By DAVE RANDOLPH
We all love that Summer BBQ!
Let’s just be honest, who does not love a good summer cookout?! Our taste buds may thank us but our stomachs may not. If you struggle with heartburn this article is for you.
Heartburn is that burning sensation in your chest or the bitter taste in your mouth that you get after eating certain foods. It occurs when stomach acid refluxes or backs up into the esophagus. For most people heartburn is severe after a large, high-fat meal. What contributes to heartburn? First, there are foods that can relax the muscle that lies between the esophagus and the stomach. Second, eating too much too fast can result in an increased production of stomach acid which then causes the reflux. Third, smoking stimulates the production of acid and interferes with saliva which is basically a double whammy. Fourth, some medications can cause reflux. Finally, pregnancy can result in heartburn due to either hormone activity or the pressure placed on the digestive system by the baby.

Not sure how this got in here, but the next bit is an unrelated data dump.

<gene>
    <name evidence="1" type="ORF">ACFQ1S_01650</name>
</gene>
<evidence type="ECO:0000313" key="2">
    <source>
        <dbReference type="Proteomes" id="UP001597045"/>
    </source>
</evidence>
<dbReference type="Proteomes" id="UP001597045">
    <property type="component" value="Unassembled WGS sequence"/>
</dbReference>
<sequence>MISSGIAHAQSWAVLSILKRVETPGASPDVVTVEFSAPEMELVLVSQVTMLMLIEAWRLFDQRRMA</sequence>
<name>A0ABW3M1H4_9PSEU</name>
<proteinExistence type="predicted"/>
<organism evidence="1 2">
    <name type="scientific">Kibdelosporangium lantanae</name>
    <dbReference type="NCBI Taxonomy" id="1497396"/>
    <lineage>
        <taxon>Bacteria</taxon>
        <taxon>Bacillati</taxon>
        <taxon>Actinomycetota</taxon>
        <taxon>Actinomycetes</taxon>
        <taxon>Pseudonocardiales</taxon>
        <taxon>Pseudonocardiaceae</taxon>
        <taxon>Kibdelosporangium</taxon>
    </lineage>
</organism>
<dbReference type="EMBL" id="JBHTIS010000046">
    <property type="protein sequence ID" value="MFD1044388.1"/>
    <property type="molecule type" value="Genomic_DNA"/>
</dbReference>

How can heartburn be treated? Changes in your lifestyle are always the first recommendation. Stop smoking, cut back on alcohol and fatty foods, avoid late meals, eat smaller meals, and do not lay down right after eating are all changes that can be made to avoid reflux. Antacids, acid blockers, or proton pump inhibitors are also options. Antacids (like Tums or Rolaids) can be taken before or after a meal to help prevent/stop heartburn. When looking at this option make sure to consult your pharmacist as some prescription medications that you may be on can interact with antacids. Then there are acid blockers. Acid blockers actually decrease the amount of acid made by your stomach. Products like Pepcid, Zantac, or Tagamet are all acid blockers. Finally, there are proton pump inhibitors. This form of treatment basically shuts down the billions of “pumps” that make the acid in your stomach. Prilosec OTC, Nexium, and Prevacid are all proton pump inhibitors.
Not all treatments work for everyone so trying a couple different ones may be necessary before you find the one that works for you. If you have questions about what treatment option is best for you (an if it may interact with any medication you are on) feel free to call in to the radio show or come into the pharmacy any time!